Q: I rent an apartment to a married couple. Shortly after moving in they began to have domestic violence issues and the police were called out to my rental several times. I don’t like having the police present at my rental. Can I evict the tenants?
A: No, you cannot evict the tenants solely because they have domestic violence issues. California Code of Civil Procedure (“CCP”) § 1161.3 prohibits evictions based on domestic violence unless the health, safety, and/or quiet enjoyment of other tenants are being threatened.
Q: I own an apartment building. The police were called out to the same apartment multiple times and arrested one of the tenants for domestic violence. Other tenants of the building are complaining that they cannot sleep due to the police activity and one tenant said that the couple threatened him for voicing concern. Can I evict the tenants involved in the domestic violence issues because of the concerns and complaints from my other tenants?
A: Yes, you may evict your tenants if the health, safety, and/or quiet enjoyment of other tenants are threatened. Before issuing a notice, you should make sure the other tenants are willing to testify at trial for you and you should consult an attorney to make sure you issue the correct notice.
Q: I rented my house to a single father. Yesterday, he approached me with a temporary restraining order he filed against his ex-wife who does not live at the property. I do not want to deal with any issues at my property and this tenant’s lease expires next month. Can I issue this tenant a nonrenewal of lease letter based on his restraining order against his ex-wife?
A: No, you cannot refuse to renew the lease based on the restraining order because the tenant provided you with a court order and the ex-wife does not live at the property. Under CCP §1161.3(a) you cannot refuse to renew a tenancy or terminate a tenancy based on domestic violence, stalking, sexual assault human trafficking, elder abuse or adult dependent abuse if both of the following apply:
- In the last 180 days the tenant has obtained one of the following:
- A court order (temporary restraining order, emergency order, protective order, etc. Please see CCP §1161.3(a)(1) for a full list of acceptable court orders.)
- A police report stating that a tenant has filed a report alleging a household member is a victim of domestic violence, sexual assault, stalking, human trafficking, elder abuse or adult dependent abuse.
- Documentation from a qualified third party that meets the content and other requirements in CCP §1161.3(a)(1)(C-E) and is acting in his or her professional capacity to indicate that the tenant is seeking assistance for physical or mental injury resulting from an act of domestic violence, sexual assault, stalking, human trafficking, elder abuse or adult dependent abuse.
- The person who is restrained from contact from the protected person or who is named on the police report or documentation is not a tenant of the same dwelling unit as the protected person.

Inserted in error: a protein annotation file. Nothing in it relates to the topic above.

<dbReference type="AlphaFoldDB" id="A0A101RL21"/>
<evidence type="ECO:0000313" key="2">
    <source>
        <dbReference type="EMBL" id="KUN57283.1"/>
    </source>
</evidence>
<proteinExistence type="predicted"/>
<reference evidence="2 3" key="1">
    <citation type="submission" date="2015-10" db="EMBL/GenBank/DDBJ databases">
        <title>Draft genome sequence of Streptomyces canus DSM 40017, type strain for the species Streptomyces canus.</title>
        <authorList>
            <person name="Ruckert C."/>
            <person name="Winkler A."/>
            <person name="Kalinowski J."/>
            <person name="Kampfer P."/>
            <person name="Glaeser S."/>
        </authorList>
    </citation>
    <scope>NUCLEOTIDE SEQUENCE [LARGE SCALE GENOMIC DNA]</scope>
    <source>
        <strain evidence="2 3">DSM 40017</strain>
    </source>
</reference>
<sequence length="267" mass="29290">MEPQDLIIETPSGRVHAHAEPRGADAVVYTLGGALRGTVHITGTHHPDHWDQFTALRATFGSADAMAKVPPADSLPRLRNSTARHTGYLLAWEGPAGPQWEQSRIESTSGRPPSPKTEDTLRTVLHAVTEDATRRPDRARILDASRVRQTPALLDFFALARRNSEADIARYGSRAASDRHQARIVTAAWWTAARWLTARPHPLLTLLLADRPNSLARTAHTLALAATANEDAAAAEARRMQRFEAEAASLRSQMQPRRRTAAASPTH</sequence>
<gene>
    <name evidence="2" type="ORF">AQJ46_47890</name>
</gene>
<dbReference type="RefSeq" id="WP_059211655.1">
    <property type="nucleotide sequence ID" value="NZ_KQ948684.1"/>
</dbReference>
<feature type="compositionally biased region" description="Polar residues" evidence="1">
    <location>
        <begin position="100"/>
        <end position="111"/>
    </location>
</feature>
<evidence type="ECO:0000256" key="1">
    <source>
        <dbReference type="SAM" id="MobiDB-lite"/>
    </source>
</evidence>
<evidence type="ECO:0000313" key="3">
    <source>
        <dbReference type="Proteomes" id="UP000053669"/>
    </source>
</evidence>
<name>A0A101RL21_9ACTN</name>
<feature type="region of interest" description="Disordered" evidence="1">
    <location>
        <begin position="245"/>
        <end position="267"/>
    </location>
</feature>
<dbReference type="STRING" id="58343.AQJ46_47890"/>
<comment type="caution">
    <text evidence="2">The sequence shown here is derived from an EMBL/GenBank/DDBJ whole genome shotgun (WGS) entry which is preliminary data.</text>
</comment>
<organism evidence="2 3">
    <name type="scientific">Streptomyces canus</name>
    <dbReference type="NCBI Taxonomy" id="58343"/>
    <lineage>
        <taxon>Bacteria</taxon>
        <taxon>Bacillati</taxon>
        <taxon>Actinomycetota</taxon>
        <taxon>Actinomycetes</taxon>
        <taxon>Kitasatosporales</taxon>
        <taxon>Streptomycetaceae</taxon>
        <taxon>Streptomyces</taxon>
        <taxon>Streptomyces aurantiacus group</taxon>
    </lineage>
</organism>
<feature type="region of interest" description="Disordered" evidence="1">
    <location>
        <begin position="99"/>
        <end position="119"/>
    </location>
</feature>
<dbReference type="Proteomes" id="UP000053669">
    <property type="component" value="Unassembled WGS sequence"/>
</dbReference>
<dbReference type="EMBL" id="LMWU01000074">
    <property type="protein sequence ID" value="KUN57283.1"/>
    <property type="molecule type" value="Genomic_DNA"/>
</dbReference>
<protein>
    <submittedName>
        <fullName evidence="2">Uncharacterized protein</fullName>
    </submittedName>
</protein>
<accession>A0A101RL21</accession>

Q: My tenant approached me last month with a police report stating she was a victim of stalking and listing the name of an ex-boyfriend who was not a tenant at the property. My onsite manager told me that the ex-boyfriend is now living in the apartment with her, they are fighting every evening, and the fighting often continues in the common areas. Other tenants at my building have tried to step in and help my tenant. I am concerned about my other tenants’ safety and my liability. Can I issue the tenant with an eviction notice?
A: Yes, under CCP §1161.3 a landlord can terminate the tenancy or fail to renew a tenancy when the protected person has 1) allowed the person who the court order is issued against or who is named in the police report or documentation from a qualified third party to visit the property and 2) the landlord believes this person poses a physical threat to other tenants or will interfere with other tenants’ right to quiet enjoyment. Before a landlord can issue a termination notice they must first provide the protected person with a 3-day notice to cure the violations.
Q: I have a tenant that is approximately 85 years old and he mailed me a notice stating he was breaking his lease because he is a victim of elder abuse. He has only paid 14 days of rent. Can he terminate his fixed term lease?
A: Yes, under Civil Code (“CC”) § 1946.7, a tenant that is a victim of domestic violence, sexual assault, stalking, human trafficking, elder abuse or adult dependent abuse may terminate their tenancy by providing a notice in writing and including a copy of 1) a court order, 2) a police report or 3) documentation from a qualified third party that was issued in the last 180 days. If the tenant provides you with notice to terminate and the additional documentation, the tenant is only responsible for rent of no more than 14 calendar days following the date the notice was given. If there are multiple tenants within the rental unit, one tenant providing notice to terminate under CC § 1946.7 does not relieve any other tenant from their obligations under the lease.
Attorney Franco Simone, of Simone & Associates and The Landlords’ Legal Center, has been doing evictions for over 20 years. He is also an adjunct law professor at the University of San Diego. Mr. Simone’s office is open Monday – Friday from 9:00 AM to 5:00 PM. Tel: 619-235-6180, website: www.landlordslegalcenter.com or email email@example.com.